Yesterday, the House passed the Small Business Tax Cut to allow small businesses to keep more of their own money to grow and create jobs. At a time when Americans are facing high gas prices, high taxes, and slow job growth, the House Republicans are doing everything we can to reduce barriers to job creation and economic growth, starting with the small businesses that are the engines of job creation. As Leader Cantor said yesterday, “Tax policies should encourage economic growth, investment and job creation – not stifle it. We need to stop and think about what kind of country we want to be: and do we want to be one with lower taxes, more growth and more jobs? Or do we want to be one of more government control and fewer opportunities?” House Republicans will continue to take steps to get the economy back on track, so more Americans can get back to work and have the opportunity to succeed.
Today In History: In 1841, Edgar Allen Poe's story, The Murders in the Rue Morgue, first appears in Graham's Lady's and Gentleman's Magazine. The tale is generally considered to be the first detective story.
Birthdays: Rep. Dan Benishek, Fenway Park, Miranda Kerr, George Takei, Carmen Electra, John Paul Stevens, and Don Mattingly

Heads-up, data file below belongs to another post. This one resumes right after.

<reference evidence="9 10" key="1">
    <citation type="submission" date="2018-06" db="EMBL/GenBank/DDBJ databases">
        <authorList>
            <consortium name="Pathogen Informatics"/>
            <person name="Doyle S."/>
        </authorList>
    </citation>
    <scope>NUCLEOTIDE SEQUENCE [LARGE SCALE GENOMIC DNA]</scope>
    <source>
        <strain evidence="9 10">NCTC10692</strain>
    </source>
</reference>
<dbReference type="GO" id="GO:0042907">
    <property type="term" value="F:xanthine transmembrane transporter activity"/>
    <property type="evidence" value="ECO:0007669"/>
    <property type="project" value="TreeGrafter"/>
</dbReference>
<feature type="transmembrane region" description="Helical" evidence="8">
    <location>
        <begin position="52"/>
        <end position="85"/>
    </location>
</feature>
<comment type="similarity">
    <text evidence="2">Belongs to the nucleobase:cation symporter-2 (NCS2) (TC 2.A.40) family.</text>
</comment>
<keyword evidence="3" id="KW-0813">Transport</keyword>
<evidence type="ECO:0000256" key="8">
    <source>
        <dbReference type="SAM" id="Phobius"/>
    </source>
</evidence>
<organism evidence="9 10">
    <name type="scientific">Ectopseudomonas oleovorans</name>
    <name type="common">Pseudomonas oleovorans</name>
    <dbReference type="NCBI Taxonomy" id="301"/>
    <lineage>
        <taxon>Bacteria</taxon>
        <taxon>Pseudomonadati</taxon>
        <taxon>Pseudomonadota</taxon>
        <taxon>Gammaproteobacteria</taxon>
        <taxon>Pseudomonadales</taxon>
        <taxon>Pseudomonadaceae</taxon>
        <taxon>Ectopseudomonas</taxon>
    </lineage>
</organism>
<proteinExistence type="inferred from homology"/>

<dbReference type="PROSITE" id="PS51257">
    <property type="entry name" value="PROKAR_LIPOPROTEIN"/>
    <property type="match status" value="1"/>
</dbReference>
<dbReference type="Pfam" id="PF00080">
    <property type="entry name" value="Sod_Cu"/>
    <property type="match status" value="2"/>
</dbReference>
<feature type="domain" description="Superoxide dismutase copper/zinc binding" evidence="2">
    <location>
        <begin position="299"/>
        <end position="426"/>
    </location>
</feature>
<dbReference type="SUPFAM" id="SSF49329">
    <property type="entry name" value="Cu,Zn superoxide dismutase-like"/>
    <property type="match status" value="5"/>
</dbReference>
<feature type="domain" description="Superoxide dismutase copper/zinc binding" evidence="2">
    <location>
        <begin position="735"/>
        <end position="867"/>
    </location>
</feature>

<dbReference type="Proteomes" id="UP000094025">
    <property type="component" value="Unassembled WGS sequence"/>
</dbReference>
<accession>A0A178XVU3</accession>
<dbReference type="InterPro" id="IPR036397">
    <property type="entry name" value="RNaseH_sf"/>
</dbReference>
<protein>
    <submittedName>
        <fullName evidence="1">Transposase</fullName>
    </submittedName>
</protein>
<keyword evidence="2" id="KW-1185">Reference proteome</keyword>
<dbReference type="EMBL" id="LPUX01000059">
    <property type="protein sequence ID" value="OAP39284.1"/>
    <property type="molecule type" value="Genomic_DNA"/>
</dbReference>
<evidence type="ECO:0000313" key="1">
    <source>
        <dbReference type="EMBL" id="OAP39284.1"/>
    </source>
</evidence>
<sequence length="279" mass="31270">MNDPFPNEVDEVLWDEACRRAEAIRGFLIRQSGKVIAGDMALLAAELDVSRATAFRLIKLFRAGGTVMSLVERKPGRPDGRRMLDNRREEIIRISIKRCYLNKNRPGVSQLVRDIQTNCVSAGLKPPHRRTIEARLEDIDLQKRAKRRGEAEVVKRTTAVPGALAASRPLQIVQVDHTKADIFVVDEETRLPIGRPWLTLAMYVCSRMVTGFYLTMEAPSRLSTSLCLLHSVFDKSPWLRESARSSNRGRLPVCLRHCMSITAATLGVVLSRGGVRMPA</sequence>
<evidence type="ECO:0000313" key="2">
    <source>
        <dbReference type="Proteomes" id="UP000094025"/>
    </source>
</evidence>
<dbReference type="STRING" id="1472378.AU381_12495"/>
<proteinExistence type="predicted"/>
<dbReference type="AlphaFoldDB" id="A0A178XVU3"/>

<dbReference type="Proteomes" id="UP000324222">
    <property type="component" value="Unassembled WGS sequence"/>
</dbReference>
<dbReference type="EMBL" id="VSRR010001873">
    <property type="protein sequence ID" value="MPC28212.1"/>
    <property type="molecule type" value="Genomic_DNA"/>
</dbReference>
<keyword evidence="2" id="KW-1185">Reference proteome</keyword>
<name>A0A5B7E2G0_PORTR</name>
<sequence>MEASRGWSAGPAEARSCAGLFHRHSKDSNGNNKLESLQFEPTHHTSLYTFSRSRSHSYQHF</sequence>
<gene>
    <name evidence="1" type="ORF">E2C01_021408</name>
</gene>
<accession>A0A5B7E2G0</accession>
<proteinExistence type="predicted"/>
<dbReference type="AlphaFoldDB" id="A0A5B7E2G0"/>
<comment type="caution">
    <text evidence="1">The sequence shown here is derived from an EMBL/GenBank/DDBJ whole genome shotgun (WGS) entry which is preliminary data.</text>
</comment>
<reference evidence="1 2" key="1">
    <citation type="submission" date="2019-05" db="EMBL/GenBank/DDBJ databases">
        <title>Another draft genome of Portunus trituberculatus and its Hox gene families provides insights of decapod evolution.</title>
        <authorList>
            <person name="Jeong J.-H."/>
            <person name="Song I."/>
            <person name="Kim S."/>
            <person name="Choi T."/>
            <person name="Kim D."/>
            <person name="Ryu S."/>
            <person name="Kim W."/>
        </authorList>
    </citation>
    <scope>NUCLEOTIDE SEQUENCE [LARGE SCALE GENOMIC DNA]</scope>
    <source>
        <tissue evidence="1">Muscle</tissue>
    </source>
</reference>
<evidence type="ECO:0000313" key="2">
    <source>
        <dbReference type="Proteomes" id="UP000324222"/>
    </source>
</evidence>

Here is what’s in today’s Ledger …
State Of Play: House Passes Cantor’s 20% Small Business Tax Cut In A Bipartisan Vote Of 235-173
Speaker Boehner: The 20% Small Business Tax Cut Empowers Small Business To Make Decisions On Expanding Their Business and Hiring More Employees. House Speaker John Boehner said the cut takes “the opposite approach of the stimulus” by empowering employers to make decisions on how more of their hard-earned money is spent. … “This week, Democratic leaders in the Senate demonstrated their desire to continue the spending binge that’s hurting our economy by punting on a budget for the third straight year,” Boehner, R-Ohio, stated. “With millions of Americans still asking, ‘Where are the jobs?, I hope the president and Senate Democrats will relent and work with Republicans to find common ground so we can help the private sector put people back to work.” ABC News